Forgiveness isn’t natural or easy. No one deserves forgiveness– that’s what makes it a miracle that God offers it to anyone who asks. But God doesn’t undo our sin. He doesn’t erase our actions, or clean up the messes we have made. If I commit murder, God can forgive me, wash away the guilt of what I’ve done, and give me the power to live a life that seeks to do good, rather than evil. But he’s not going to bring my victim back to life, or cause a judge and jury and the family of my victim to say, “Aw, that’s alright– you’ve probably learned your lesson. No hard feelings.” He can (and has) caused amazing healing to happen in such situations, but that’s the exception, not the expectation.
Similarly, if you have been hurt and you offer forgiveness, it doesn’t mean that the other person is no longer responsible for his/her actions. It doesn’t mean that you were never hurt or betrayed, and it doesn’t mean that you trust them immediately and without reservation. It is not hateful, intolerant, or unforgiving to allow justice to catch up with someone who has hurt you– it IS unforgiving to seek beyond justice to vengeance and self-defined retribution.
This is particularly important in cases of abuse. If someone has abused you, physically, emotionally, or mentally, they are likely to make you feel the guilt they don’t want to deal with. “You drove me to it.” “You are the only one who understands my anger.” Forgiving this person does not mean– it NEVER means– that you agree with their tactics and false accusations, or that you are giving them a pass. But it DOES mean that you are giving them, and the damage they caused, over to the God of all justice. Your case is closed; your final judgment is in his hands, and you are free to begin again– begin to heal, begin to see how God can bring something important and good and eternal out of something broken. Forgiveness is impossible, but God will give you the power to do it– it may take several attempts, and several years, but when it comes, it will be the miracle of God working through you to glory!
Mother’s Day can be a wonderful day of celebration. But it can also be one of the most painful days of the year. Millions of women each year face acute heartbreak on this day– instead of celebration, they face the haunting memories of abandonment or separation, infertility, miscarriage, infant deaths, broken relationships, missed opportunities, regrets, suicide, and the loss of their own mothers. There are no cheery greeting cards or perky flower baskets that can erase that kind of gut-wrenching pain– no pithy words or consolation gift that makes this day easy or comfortable.
I have an amazing mom, an awesome mother-in-law, the world’s best sister, world-class sisters-in-law, a remarkable step-daughter, daughter-in-law, granddaughters, and a host of other wonderful women in my life (as well as a step-son, grandsons, nieces, nephews, etc.). I love that I am still in touch with former students and story hour kids, Sunday School and Bible School attendees, and others I have had the honor to mentor. So I celebrate Mother’s Day and honor those people and all the ways their lives have impacted mine, and (hopefully) my life has connected with theirs.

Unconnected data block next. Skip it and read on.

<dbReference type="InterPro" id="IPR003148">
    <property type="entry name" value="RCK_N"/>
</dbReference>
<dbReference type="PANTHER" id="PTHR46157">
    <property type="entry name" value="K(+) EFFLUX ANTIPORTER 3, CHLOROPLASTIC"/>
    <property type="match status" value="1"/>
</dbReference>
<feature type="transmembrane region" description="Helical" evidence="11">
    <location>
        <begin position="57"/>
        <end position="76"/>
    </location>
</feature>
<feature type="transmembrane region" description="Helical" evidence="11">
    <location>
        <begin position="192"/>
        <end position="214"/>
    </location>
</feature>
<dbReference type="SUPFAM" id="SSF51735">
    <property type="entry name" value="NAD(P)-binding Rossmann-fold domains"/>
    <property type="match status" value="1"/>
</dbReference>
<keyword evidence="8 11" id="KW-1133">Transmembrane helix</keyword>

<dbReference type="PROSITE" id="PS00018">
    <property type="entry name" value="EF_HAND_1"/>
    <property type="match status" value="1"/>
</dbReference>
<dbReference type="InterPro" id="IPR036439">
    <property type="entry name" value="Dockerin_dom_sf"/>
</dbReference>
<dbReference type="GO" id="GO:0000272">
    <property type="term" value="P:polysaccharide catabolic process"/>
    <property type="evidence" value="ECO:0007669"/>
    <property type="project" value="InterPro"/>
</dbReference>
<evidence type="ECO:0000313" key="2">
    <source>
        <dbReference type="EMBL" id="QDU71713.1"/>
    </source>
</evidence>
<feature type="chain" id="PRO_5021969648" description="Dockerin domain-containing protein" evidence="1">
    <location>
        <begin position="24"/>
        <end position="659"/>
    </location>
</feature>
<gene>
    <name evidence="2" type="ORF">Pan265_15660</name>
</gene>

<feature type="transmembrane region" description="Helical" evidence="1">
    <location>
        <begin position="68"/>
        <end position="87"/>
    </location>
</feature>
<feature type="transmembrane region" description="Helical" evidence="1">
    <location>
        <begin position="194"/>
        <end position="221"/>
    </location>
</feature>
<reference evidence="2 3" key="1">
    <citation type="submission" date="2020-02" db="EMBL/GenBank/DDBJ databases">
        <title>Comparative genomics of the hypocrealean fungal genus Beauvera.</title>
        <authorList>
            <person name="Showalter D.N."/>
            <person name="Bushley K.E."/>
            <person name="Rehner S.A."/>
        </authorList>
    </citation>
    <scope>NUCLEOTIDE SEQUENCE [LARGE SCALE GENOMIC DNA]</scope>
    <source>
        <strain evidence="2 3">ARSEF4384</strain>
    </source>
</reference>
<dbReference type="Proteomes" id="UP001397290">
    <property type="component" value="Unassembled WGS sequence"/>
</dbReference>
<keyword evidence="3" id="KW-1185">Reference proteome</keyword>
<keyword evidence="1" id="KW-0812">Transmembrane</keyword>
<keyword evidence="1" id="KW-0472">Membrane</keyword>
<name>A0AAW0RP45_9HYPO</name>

But none of that chases away the ache of never having a child of my own– never knowing the joy of tucking my own child into bed; never being able to kiss away a boo-boo or a bad dream and say the words, “Mommy loves you.”
Maybe because of my own experience, I’m more attuned to it, but I see and hear a lot of pain around this time each year. My heart goes out to all of the women with empty arms– the women who had to bury a huge chunk of their heart along with a child they can never hold; the women who had to say goodbye to the only one who could ever reassure them that, “Mommy loves you.”
My prayer today is that you would know that even in those moments when your heart is crushed, and your arms ache to hold or be held, that you are not alone; you are not forgotten. God knows the aching loss of seeing his only son on the cross as he took his last gasping breath before he died. Jesus experienced the sting of rejection from the people who should have called him brother, and “Father.” Throughout the Bible, God gave us examples of women (Eve, Sarah, Hagar, Rebecca, Leah, Rachel, Hannah, Elizabeth, Mary and others) who knew the ache of barrenness, rejection, strife, and loss of children. God saw their pain; he heard their cries of distress and their prayers. He sees you too. He hears you. He loves you beyond anything you can imagine, and beyond where any grief, guilt, or despair can take you.
More than this, he has promised to be close to the poor in spirit, those who mourn, the broken-hearted, and to those who need rest and comfort. He promises his presence, and he promises to turn our mourning into joy and bring us peace. He is eager to restore us, to renew our strength, and to reassure us that we are loved with an everlasting love. God created us in his image– and that includes the image of a mother hen gathering chicks, It includes the image of Mary who wrapped the God of the Universe in swaddling cloths and tucked him into a manger of hay, and who watched as that same God of the Universe died for her.
God knows the passion, the pain, and the pure love of a woman’s heart– even when “Mother’s Day” hurts.
We experienced some storms last week, and while we didn’t have a lot of damage from the winds and rain, my husband and I lost our internet connection over the weekend. No wireless internet meant no Facebook, no WordPress, no e-mail, and no cash register at our little shop downstairs. We had to do every transaction by hand until we could rig up something so our smart phone could accept cards; no new chip cards, no Apple Pay or PayPal. And while our phone could begin to accept limited credit payments, it could not provide any printed receipts, nor could it do double duty– we either had a phone or a point-of-sale device, but not both!